Either choose healthier friends or come to peace with standing by the conviction of your own decisions.

“Do you know that kids like you are starving in Africa”

“Finish the food on your plate”. “Waste not, want not!”
Many of us have grown up in a society or family construct where wasting food is seeing as something really bad. IF you ordered or dished food for yourself you should finish it completely.

I’ve seen parents in restaurants chastise their children for ordering too large a meal and forcing them to eat it, thinking they are doing the right thing. The irony is I’ve seen parents do this to an evidently overweight child.

This is another instinct that I suspect might be quite ancient. Seeing food being thrown away still sends a shudder through me. Why? — Have you ever stopped to ask why you need to finish your food? — Let’s say you dish 20% more for yourself than you need next time you’ll dish less. If you, however, ate it then the next time you’ll still dish the same and eat more. (This is also known as the Power of Compounding)

This compounding ability to consume more and more food results in larger portions and of course is a contributing factor to obesity. This infographic shows how portion sizes in Paris are 1/4 that of Philadelphia.

My wife, is a strong advocate of only eating how much you need to eat. She would often say on this topic “You are not a garbage can”. Perhaps it’s a good idea to listen to her.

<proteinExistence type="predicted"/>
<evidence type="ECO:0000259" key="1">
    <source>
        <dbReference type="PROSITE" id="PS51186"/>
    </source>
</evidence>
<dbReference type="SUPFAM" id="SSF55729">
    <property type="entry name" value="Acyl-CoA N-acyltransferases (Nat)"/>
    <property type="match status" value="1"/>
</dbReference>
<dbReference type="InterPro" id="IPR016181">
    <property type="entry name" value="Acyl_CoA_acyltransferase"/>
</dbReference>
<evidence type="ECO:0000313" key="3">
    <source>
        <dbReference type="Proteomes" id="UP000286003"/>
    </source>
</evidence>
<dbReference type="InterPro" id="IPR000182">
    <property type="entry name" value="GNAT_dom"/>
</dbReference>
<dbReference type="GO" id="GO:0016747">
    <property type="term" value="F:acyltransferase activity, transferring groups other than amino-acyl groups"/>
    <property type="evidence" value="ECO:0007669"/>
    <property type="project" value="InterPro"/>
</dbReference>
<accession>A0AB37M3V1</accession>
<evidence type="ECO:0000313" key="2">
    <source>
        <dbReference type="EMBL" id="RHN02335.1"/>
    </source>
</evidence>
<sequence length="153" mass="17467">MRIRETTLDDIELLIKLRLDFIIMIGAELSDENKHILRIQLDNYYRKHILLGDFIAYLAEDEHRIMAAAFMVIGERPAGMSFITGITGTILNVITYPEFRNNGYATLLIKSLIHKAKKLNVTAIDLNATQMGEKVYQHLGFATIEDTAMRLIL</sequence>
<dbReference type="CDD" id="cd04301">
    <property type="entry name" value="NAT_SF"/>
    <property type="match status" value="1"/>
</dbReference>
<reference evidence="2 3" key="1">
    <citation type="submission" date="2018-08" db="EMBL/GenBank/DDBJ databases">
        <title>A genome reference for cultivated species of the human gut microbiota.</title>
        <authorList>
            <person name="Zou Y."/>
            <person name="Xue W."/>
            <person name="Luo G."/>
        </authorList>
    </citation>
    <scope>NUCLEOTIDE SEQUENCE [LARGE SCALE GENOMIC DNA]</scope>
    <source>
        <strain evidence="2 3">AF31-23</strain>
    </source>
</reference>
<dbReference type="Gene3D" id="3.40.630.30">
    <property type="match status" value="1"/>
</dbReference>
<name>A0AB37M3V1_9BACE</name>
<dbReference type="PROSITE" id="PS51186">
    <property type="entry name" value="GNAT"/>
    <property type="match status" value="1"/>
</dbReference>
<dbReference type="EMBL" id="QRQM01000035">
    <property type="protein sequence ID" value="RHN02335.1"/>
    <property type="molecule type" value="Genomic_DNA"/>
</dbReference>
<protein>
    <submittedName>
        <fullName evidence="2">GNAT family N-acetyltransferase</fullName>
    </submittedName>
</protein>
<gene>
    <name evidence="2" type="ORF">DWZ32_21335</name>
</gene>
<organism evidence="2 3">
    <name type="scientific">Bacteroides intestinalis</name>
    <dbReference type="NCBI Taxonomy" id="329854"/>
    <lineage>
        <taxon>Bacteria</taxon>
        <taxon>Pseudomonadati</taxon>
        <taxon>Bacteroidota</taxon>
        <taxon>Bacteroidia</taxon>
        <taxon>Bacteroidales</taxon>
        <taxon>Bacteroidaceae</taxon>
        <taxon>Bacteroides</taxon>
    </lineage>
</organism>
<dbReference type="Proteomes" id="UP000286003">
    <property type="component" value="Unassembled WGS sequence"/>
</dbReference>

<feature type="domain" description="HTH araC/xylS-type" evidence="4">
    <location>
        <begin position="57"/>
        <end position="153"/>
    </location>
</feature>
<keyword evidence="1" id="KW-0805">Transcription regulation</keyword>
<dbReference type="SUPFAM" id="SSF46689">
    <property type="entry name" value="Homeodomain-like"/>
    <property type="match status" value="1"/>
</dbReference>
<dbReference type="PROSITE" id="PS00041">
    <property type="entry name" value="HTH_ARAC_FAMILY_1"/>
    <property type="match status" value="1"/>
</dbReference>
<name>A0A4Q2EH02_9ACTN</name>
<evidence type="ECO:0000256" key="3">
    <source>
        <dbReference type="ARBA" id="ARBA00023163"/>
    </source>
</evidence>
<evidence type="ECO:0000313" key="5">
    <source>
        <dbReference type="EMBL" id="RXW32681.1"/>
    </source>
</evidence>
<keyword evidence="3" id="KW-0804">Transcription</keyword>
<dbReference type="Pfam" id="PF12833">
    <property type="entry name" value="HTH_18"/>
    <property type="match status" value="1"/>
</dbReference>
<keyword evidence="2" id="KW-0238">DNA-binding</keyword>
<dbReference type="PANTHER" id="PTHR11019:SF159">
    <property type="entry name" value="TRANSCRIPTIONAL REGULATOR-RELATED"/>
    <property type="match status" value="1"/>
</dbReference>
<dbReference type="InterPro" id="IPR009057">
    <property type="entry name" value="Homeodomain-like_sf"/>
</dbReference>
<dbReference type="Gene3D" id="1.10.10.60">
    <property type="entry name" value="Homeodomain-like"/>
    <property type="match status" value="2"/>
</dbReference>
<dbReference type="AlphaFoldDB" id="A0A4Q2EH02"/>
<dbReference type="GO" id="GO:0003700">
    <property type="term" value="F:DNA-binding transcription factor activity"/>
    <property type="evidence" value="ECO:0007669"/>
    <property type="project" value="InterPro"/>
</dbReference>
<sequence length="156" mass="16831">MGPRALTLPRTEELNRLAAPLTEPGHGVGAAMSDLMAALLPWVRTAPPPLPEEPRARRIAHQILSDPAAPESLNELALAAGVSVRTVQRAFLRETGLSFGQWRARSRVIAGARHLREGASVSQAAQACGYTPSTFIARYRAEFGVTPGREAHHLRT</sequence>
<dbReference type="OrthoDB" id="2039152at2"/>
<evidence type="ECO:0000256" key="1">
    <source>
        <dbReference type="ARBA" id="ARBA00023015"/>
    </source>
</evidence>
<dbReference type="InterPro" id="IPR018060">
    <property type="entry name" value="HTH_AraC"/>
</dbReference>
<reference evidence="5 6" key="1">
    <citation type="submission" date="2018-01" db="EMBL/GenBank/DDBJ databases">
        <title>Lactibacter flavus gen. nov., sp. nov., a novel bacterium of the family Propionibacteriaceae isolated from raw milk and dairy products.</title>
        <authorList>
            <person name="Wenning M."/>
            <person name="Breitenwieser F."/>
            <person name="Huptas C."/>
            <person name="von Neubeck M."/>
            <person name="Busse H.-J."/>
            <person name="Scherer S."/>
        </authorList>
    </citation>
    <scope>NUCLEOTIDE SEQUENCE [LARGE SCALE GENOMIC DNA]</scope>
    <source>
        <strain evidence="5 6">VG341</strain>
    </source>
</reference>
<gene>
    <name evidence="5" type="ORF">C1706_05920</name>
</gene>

“They are genetically talented” / “That sounds unhealthy!”

Finishing an Iron man. Running an Ultra Marathon. Winning a Body Building Competition. Fasting without food for 7 days.
The usual comment to this is “That must be unhealthy” or “That person is a born natural!” Or even perhaps self defeating “I guess it’s easier for them genetically to follow that diet than it is me”

This is of course from people who don’t have a single clue about the actual genetics involved in that process. Genetics seems to be the biggest scapegoat for not actually processing the information you see in front of you.

On the rare occasions I’ve spoken to people about my dietary practices and that I’ve mentioned I sometimes do 3 or 5 day prolonged fasts I get a similar reaction. “Wow that must be unhealthy”, In many cases the people that tell me this have also then in another breath told me that they are struggling with their own weight. Maybe there is something to learn here?

This applies to every aspect of our lives. If you add psychological distance to something you do not understand you will never understand it or accomplish it, and you will only reinforce that which you already believe. By believing something is out of your grasp you externalize your locus of control and prevent yourself from taking any action that could actually help you accomplish it.

A remarkable, glorious achievement is just what a long series of unremarkable, painful and unglorious tasks look like from far away. If you meet someone who you think exemplifies something that you want then open your mind to learning how they did it

Hell, you could probably judge where you are in the stage of your own journey by how deeply this article resonates with you or how much psychological distance you give it.

We like to think of our champions and idols as superheroes who were born different from us. We don’t like to think of them as relatively ordinary people who made themselves extraordinary.

From the book "Mindset, the new psychology of success" Carol Dweck